The revenue crash is driven by two problems: First, the recession has hit the advertisers papers depend on the most, from auto dealers to retailers. Second, the economic downturn has also worsened a trend plaguing papers for years. Instead of taking out classified ads in newspapers, which provided from half to as much as 70 percent of the revenue at metro papers, people today are using free advertising on and other Internet sites to buy and sell just about everything.

Bite down deeper, analysts say, and ad revenues, down 23 percent from 2007 to 2008, are falling even faster this year to about half of what they were as recently as three years ago.

"It's like catching a falling knife," said Lauren Rich Fine, a practitioner in residence at Kent State University's College of Communication and Information, and a former media analyst at Merrill Lynch. "Newspapers have been forced to scramble. There is a lot of criticism that newspapers didn't act fast enough, and that is true. They could have been more like entrepreneurs and recognized every second matters."

A profitable model

New models are emerging, including an idea now afloat to create a community-supported online-news service in which readers would buy shares. Other approaches include general-interest online publications such as, specializing in regional and local news.

But so far, no one has figured out how to make a sustainable online business that can support a full-time living wage with benefits for a large staff of journalists.

David Brewster, publisher, editor and co-founder of Crosscut and founding editor of the Seattle Weekly, helped start Crosscut about two years ago. He relies on part timers and freelancers donating their work or working for as little as $25 for a blog item to $250 for a story.

The site provides some original, issue-oriented journalism, and it posts headlines that link to newspapers, blogs and other Web sites.

While pleased with the depth and range of the content and the buzz some Crosscut pieces create, Brewster is converting to a nonprofit, because advertising alone isn't paying the bills.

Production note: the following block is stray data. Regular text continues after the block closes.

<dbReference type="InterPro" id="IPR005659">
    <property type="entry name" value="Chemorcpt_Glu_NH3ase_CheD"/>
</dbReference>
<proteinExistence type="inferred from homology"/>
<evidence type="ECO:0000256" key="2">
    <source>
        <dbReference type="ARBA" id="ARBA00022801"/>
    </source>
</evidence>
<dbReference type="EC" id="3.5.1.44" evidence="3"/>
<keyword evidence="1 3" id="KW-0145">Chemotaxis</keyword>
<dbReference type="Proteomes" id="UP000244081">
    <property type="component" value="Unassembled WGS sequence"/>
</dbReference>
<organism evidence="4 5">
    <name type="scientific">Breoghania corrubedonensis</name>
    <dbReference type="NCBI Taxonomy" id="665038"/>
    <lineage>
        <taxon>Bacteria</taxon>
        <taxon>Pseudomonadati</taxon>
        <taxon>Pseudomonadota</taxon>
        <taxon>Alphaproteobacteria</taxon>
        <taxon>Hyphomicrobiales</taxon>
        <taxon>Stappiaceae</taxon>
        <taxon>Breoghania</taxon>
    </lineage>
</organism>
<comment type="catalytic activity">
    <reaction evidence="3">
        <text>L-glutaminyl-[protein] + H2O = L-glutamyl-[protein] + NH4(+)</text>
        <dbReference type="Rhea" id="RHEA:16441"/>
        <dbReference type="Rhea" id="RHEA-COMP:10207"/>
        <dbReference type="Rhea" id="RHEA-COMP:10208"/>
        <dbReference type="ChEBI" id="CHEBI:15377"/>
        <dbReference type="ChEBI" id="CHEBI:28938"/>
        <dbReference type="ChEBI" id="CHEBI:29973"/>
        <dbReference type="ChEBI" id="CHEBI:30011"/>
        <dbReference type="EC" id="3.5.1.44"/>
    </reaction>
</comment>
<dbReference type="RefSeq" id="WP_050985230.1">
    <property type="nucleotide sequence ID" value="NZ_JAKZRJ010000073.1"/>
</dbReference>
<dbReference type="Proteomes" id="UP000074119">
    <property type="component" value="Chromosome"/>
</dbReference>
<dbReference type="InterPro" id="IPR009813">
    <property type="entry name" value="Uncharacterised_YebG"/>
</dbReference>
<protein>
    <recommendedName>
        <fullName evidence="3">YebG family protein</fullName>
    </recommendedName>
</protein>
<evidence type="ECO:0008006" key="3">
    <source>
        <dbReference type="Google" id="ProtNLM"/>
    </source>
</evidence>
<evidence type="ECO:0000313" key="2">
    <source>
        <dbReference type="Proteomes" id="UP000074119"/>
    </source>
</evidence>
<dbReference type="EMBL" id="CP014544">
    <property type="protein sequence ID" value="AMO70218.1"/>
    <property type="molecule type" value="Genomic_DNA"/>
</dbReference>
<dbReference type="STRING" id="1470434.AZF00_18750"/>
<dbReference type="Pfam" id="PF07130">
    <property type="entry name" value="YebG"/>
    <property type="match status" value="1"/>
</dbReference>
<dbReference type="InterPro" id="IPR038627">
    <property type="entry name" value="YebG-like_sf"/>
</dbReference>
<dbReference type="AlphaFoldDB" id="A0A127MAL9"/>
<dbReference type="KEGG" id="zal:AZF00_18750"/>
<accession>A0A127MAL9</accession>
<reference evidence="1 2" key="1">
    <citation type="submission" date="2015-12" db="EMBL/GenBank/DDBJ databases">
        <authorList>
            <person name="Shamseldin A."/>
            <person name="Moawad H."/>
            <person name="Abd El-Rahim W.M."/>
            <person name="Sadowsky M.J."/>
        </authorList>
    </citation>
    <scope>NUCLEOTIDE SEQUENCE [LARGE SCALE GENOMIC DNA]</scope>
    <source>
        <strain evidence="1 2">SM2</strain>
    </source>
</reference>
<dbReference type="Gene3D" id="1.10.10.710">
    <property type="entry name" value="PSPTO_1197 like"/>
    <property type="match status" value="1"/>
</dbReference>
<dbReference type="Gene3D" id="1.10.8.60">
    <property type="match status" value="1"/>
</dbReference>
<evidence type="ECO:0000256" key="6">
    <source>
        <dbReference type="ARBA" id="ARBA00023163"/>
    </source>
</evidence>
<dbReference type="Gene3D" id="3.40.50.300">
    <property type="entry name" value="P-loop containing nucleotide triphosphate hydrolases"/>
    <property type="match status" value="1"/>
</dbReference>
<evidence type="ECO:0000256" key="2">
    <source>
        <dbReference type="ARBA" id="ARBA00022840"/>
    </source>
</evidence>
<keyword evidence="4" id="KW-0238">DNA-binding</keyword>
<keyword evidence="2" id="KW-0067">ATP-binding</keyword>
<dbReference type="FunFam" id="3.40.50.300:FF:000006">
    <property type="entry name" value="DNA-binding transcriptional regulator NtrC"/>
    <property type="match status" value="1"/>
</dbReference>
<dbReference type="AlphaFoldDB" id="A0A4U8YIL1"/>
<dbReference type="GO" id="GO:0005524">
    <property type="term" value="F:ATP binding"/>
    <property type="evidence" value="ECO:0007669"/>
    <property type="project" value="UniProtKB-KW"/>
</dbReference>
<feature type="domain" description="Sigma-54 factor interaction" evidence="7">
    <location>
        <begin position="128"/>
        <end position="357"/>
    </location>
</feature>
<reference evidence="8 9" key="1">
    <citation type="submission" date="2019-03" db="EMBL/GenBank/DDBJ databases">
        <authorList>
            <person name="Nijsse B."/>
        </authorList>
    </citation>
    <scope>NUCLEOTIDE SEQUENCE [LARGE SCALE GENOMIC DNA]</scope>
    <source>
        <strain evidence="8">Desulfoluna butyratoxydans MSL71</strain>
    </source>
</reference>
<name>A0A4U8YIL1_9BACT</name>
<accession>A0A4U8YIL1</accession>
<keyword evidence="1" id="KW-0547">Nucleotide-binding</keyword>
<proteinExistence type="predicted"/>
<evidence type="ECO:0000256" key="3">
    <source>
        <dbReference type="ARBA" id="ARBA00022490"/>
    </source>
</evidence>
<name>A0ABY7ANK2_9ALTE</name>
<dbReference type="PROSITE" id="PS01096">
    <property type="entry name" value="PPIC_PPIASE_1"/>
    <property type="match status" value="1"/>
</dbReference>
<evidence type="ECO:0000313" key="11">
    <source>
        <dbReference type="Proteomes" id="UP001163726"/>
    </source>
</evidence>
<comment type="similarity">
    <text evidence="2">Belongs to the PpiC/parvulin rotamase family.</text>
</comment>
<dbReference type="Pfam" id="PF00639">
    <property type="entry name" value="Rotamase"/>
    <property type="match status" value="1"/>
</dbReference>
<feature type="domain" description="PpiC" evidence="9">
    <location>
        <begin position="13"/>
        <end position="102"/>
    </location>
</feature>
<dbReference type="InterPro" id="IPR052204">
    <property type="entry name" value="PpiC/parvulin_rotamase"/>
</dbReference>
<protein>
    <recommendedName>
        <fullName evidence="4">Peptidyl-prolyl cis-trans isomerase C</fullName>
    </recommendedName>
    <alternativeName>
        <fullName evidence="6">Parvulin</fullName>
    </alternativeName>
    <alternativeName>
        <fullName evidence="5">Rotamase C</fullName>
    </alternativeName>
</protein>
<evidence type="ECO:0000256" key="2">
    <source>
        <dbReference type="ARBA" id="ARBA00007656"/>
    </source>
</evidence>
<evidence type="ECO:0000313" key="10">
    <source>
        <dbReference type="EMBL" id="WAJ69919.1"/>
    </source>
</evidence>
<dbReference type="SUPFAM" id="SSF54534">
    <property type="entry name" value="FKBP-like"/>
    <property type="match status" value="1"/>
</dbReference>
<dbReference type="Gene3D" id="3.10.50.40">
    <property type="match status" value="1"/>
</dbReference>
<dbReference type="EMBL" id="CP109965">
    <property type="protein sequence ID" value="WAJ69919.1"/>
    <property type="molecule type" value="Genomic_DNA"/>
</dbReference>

"If you go back two and three years ago, people thought online would be easy to do because the movement of advertising to online was so strong," Brewster said. "But that has proved to be too optimistic, even before the recession came."

Free content

Meanwhile, the competition from online news and information sources has bedeviled newspapers, which are providing much of the content free, even as advertisers ditch them for the Internet.

"It's not a matter of not being profitable enough, it's a matter of how much of a check do you want to write to keep the place going," said Alan Mutter, a former newspaper editor who writes the Reflections of a Newsosaur blog at "And with the way the economy is going, everyone can see if you lost money in 2008, you will lose more in 2009,"

Revenue from the newspapers' own Web sites isn't making up the difference, Mutter said, because online ads pay less than print ads.

"If you take away print, it matters because you are taking away the revenue engine," Mutter said. "It's like taking away your day job and just working in a part-time job at Wal-Mart.

"If you want to preserve the kind of journalism that newspapers are uniquely able to afford, you have to be able to figure out how to at least approximate the revenue structure that exists today to support all these reporters."

After all, much of what is online isn't original content at all — it is repackaged and aggregated content from newspapers. So is much of what is on TV and on radio.

Picking up the slack

The transformation of the news industry under way has upsides. Rick Edmonds, media-business analyst at the Poynter Institute, sees an emerging "ecology of news," in which the newspaper is part of a range of information choices, including blogs and community and specialized-subject journalism on the Internet.

"But there are certain kinds of important, difficult, watchdog and investigative work that newspapers do very well, and it is not clear at all that these new formats are going to pick up the slack, especially when it requires professional reporters and editors to get at the matter," Edmonds said. "And institutional weight helps, when you are going against powerful forces with strong lawyers."

As newspapers stagger and even fall, news-industry analyst Ken Doctor at Outsell Inc., based in Burlingame, Calif., sees a special kind of loss.

"It's a fundamental problem of democracy; you can't operate a democracy if you don't know what is going on," Doctor said. "We know less about what is going on in our local communities than we did before.

"We have failed to distinguish between the distribution of information and the production of information, which takes thinking and paying people to do it. Now we have a reader emergency."

Seattle Times researcher Gene Balk contributed to this report.

Lynda V. Mapes: 206-464-2736 or

Copyright © 2009 The Seattle Times Company